While almost every company in the world talks about “corporate social responsibility”, only very few companies really take another step. Puma on the other hand has announced that it is adopting one of CSR’s most radical ideas: the “triple bottom line”. While a normal, “single bottom line” only totals the financial profits and losses, the “triple bottom line” includes two other criteria: social impact and environmental footprint.
Following the “dean of CSR”
Puma is one of the first companies in the world (parent holding PPR proudly states “the very first one”) to adopt an “Environmental Profit and Loss” account to make its social and ecological actions visible in its financial accounts. Its aim to include not only numbers that matter to the stakeholders, but also those that matter to the workers and the planet closely resembles the “triple bottom line accounting” proposed by British CSR authority John Elkington in 1988. The “dean of the CSR movement” stated to be very pleased with Puma’s move towards social responsible action.
Extra debt: 94.4 million
In a first phase, Puma will include CO2-emissions (e.g. by cows used for leather production), the use of water (for cotton growth) and the damage done by chemicals; the three add up to a debt to the planet of 94.4 million euro in 2010. A second phase would include other environmental issues like waste disposal and use of land, but also social aspects like honest wages and working conditions. On the plus side of the “second and third bottom line”, Puma wants to include the creation of jobs and charity projects.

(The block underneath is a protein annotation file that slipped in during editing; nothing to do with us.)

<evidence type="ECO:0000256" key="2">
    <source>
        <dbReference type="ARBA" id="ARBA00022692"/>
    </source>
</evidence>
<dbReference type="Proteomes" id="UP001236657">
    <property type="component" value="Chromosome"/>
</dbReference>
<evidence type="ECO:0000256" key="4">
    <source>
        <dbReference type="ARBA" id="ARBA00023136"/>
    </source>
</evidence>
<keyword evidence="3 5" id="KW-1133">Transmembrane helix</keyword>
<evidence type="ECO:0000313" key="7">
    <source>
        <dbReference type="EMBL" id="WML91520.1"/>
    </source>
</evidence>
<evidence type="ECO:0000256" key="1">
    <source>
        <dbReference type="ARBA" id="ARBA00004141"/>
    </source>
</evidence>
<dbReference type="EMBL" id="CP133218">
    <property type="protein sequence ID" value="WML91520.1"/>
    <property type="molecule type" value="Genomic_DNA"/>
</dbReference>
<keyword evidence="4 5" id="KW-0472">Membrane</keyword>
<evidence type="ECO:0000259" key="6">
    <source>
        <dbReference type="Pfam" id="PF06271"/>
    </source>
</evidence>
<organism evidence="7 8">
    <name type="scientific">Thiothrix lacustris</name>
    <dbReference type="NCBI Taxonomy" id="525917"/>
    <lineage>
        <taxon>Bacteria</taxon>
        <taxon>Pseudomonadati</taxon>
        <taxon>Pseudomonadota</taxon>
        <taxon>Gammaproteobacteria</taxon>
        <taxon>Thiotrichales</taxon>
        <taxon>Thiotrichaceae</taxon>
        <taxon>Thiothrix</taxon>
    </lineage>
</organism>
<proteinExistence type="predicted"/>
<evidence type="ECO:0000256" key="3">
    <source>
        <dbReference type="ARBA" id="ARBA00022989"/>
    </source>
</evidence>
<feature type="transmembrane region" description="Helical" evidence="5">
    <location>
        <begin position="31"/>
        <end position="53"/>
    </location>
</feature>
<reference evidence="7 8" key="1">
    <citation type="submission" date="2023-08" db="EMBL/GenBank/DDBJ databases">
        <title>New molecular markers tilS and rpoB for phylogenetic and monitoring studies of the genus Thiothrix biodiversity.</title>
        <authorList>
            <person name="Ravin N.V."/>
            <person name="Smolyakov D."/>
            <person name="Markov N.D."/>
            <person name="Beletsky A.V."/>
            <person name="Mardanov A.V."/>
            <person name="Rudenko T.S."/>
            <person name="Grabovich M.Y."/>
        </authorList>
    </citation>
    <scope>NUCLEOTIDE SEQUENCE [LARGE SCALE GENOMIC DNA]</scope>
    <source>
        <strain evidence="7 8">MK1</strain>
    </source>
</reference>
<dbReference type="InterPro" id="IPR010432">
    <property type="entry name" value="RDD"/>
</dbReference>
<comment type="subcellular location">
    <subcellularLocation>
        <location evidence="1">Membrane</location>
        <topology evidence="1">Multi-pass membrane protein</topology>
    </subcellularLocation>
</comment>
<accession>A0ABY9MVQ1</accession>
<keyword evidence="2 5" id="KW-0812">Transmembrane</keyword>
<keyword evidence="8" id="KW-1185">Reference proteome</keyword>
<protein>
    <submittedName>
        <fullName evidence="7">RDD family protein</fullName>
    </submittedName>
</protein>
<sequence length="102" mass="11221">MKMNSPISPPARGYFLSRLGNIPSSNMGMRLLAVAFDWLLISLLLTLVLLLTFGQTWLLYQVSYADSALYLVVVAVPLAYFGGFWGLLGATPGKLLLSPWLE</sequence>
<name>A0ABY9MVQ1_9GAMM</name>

Encouraging other companies to join
For proponents of corporate social responsibility, this new system is a milestone: the ‘E P&L’ finally allows to assign a monetary value to the environmental impact of corporate decisions: a very important tool to convince shareholders and managers of the “good cause” using hard data. PPR hopes that other companies soon will follow its example: “Puma and PPR want to be a catalyst for others to join an industry-wide engagement. We hope that other companies too would integrate into their business models the true costs of their reliance on ecosystem services.” Jochen Zeitz, chairman of Puma, also states that “PPR will encourage and collaborate with the industry to adopt this tool”.
Ambitious goals for 2015
Apart from raising awareness and setting a good example, Puma’s goal for the next four years is reducing its use of energy, carbon and water by 25% and raising the proportion of sustainable packaging to 100%. The big cat will also address all its suppliers to help them in this quest.